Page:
Dems' goal is punishing Big Oil

Tim Carney writing at the Examiner exposes the Democrat's plans to end tax subsidies for oil companies as little more than punishing a politically unpopular industry:

First of all, the bill doesn't touch our two biggest oil subsidies -- massive federal spending on highways, which promote driving, and a trillion dollars on wars to prop up favorable regimes in the Mideast and North Africa.

But the first sign this bill isn't about fairness is that taxes are raised only on "oil companies with gross receipts in excess of $1 billion in a taxable year and an average daily worldwide production of crude oil of at least 500,000 barrels a year." In other words, this bill would create one set of tax laws for most oil companies, and another set for Exxon, Chevron, Conoco, Shell and BP.

And most of the tax changes amount to straightforward discrimination against these companies.

The biggest tax break benefiting the oil industry is the domestic production tax credit. As far as subsidies in the tax code, this one is fairly broad. You get this tax break if you manufacture anything in the United States, or harvest timber, grow crops, mine for coal -- or pull oil or gas out of the ground. Obama and congressional Democrats haven't proposed a repeal of the domestic production tax credit (which would actually advance tax neutrality). They're instead fighting to exclude the big five oil companies from it. Coal companies would still get this subsidy under the Democrats' proposals, as would oil companies producing no more than 499,999 barrels a year.

At a time when the nation is reeling from high gas prices, what sense is there in making the commodity it is based on even more expensive?

None, but it sure makes the Democrat's core constituency of envious liberals feel good.


Tim Carney writing at the Examiner exposes the Democrat's plans to end tax subsidies for oil companies as little more than punishing a politically unpopular industry:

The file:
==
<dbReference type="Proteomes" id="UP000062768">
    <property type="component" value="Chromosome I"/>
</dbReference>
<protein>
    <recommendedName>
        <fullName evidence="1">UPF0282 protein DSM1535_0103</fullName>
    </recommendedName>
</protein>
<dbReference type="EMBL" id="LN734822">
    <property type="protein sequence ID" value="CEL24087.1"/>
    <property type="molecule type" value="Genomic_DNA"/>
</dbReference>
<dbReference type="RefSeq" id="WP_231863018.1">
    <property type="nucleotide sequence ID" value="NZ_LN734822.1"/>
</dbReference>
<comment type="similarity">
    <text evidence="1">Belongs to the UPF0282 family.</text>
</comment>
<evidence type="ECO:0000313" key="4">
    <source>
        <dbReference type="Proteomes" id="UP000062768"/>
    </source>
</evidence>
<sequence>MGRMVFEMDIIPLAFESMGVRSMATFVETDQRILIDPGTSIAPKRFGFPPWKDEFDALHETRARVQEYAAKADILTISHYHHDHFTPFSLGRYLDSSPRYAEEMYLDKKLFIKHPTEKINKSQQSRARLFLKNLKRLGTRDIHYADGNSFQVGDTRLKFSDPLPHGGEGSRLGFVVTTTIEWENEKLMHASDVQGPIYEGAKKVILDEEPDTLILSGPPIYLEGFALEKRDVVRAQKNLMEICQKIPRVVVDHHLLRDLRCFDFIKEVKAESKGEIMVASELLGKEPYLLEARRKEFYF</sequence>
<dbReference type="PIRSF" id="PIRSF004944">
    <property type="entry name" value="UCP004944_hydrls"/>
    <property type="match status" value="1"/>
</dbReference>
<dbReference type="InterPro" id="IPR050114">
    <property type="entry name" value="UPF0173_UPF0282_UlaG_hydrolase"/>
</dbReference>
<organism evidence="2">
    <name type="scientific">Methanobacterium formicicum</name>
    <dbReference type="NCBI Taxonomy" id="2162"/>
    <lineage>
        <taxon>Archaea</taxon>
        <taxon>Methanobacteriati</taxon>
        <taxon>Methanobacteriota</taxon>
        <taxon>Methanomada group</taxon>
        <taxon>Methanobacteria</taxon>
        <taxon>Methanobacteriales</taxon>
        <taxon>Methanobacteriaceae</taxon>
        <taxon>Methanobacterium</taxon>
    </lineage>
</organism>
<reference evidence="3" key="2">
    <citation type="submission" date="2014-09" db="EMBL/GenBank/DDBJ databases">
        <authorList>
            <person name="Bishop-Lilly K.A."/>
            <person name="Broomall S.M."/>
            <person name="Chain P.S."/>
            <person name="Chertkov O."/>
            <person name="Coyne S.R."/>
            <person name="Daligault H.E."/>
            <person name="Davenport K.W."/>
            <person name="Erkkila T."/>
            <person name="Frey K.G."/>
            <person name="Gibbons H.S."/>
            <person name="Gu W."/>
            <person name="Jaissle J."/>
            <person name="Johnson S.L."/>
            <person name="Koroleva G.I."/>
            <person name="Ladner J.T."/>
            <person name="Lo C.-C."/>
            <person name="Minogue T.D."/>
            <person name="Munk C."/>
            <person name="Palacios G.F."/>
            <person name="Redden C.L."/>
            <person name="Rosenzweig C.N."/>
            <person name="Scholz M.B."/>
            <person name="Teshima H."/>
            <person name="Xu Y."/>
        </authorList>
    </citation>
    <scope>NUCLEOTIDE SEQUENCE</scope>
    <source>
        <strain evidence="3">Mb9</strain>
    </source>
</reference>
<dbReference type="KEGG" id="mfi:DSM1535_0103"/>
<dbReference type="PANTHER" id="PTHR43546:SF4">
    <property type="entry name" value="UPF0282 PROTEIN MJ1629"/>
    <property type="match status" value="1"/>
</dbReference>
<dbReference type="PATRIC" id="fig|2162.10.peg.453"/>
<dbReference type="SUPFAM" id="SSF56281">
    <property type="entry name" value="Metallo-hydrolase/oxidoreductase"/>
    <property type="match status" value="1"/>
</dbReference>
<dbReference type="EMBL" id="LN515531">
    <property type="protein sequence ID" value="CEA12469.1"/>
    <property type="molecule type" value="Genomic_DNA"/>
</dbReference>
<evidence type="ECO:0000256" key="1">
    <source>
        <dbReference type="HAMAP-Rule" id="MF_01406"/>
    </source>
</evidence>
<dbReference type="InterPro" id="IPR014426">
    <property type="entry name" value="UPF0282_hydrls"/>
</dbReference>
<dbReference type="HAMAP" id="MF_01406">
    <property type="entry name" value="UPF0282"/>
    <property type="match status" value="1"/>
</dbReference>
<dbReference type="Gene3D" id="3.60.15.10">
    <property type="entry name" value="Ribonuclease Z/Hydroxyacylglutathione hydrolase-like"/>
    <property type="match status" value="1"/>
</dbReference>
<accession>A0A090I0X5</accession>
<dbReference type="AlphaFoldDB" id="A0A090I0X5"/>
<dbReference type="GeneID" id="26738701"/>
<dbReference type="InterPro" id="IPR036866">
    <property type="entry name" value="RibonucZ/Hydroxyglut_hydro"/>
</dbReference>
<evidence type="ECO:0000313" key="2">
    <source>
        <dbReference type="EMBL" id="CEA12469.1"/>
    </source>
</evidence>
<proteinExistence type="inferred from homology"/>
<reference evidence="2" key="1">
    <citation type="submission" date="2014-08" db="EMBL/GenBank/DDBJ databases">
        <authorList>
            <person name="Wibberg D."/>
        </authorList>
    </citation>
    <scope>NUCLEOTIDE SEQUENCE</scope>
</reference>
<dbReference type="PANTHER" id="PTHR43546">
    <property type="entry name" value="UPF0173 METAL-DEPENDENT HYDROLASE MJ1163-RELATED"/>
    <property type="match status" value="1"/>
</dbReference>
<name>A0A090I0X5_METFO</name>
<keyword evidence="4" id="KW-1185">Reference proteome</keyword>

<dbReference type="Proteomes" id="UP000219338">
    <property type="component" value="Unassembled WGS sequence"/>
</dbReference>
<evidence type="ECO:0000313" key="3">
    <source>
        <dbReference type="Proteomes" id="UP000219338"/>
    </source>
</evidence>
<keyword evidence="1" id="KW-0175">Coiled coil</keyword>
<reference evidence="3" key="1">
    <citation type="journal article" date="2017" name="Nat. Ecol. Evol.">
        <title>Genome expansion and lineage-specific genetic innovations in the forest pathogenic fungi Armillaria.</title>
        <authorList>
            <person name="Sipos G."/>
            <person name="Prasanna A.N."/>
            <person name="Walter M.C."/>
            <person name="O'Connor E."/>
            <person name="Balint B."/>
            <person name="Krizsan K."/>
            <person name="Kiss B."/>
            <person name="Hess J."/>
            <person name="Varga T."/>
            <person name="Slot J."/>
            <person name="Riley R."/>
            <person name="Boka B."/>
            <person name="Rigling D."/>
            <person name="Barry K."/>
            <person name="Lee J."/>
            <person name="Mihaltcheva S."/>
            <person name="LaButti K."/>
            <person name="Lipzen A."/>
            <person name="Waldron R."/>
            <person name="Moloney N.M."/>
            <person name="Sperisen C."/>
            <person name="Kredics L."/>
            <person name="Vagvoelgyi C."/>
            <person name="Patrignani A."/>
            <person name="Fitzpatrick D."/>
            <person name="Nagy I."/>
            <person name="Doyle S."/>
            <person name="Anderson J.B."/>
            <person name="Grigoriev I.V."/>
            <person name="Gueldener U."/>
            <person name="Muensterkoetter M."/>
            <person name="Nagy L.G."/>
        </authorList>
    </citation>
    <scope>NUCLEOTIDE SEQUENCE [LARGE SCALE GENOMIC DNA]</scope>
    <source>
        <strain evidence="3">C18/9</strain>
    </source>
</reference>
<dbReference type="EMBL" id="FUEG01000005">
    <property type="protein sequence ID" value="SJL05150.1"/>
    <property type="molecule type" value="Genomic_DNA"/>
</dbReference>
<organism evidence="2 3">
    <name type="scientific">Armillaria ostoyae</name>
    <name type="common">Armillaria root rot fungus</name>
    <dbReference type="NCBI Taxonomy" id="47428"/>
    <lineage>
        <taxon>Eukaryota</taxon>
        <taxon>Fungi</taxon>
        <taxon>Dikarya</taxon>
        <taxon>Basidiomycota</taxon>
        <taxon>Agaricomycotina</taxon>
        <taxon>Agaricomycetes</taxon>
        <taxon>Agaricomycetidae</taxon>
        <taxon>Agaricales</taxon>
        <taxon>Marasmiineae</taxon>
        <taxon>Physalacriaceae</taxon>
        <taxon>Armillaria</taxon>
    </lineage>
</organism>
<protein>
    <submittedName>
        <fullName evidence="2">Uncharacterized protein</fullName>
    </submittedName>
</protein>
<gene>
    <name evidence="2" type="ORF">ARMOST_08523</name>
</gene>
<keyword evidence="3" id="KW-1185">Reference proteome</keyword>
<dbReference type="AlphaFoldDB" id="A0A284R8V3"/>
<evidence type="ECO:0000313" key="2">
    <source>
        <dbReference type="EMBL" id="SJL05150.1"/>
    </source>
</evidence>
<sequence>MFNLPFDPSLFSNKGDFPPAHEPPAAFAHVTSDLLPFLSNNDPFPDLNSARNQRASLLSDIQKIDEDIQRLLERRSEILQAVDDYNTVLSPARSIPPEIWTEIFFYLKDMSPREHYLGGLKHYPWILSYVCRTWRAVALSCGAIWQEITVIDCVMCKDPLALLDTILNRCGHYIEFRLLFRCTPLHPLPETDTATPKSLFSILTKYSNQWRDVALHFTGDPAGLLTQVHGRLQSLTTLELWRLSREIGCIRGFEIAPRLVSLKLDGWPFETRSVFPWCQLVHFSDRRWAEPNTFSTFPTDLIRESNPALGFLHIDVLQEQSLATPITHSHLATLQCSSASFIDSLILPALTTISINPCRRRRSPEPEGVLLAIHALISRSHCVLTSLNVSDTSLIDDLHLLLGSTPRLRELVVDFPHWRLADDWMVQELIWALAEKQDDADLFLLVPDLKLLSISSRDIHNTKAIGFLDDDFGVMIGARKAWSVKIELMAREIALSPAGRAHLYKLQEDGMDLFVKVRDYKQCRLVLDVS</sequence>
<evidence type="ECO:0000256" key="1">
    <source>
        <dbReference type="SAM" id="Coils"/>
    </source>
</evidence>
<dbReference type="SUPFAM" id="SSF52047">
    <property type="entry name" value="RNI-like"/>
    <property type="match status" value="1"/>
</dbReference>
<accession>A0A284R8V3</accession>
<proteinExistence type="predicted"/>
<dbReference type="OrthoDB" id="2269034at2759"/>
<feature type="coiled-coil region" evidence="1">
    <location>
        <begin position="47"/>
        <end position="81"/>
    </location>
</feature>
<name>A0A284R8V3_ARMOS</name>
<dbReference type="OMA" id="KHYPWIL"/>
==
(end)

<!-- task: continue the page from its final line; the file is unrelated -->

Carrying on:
First of all, the bill doesn't touch our two biggest oil subsidies -- massive federal spending on highways, which promote driving, and a trillion dollars on wars to prop up favorable regimes in the Mideast and North Africa.

But the first sign this bill isn't about fairness is that taxes are raised only on "oil companies with gross receipts in excess of $1 billion in a taxable year and an average daily worldwide production of crude oil of at least 500,000 barrels a year." In other words, this bill would create one set of tax laws for most oil companies, and another set for Exxon, Chevron, Conoco, Shell and BP.

And most of the tax changes amount to straightforward discrimination against these companies.

The biggest tax break benefiting the oil industry is the domestic production tax credit. As far as subsidies in the tax code, this one is fairly broad. You get this tax break if you manufacture anything in the United States, or harvest timber, grow crops, mine for coal -- or pull oil or gas out of the ground. Obama and congressional Democrats haven't proposed a repeal of the domestic production tax credit (which would actually advance tax neutrality). They're instead fighting to exclude the big five oil companies from it. Coal companies would still get this subsidy under the Democrats' proposals, as would oil companies producing no more than 499,999 barrels a year.

At a time when the nation is reeling from high gas prices, what sense is there in making the commodity it is based on even more expensive?

None, but it sure makes the Democrat's core constituency of envious liberals feel good.


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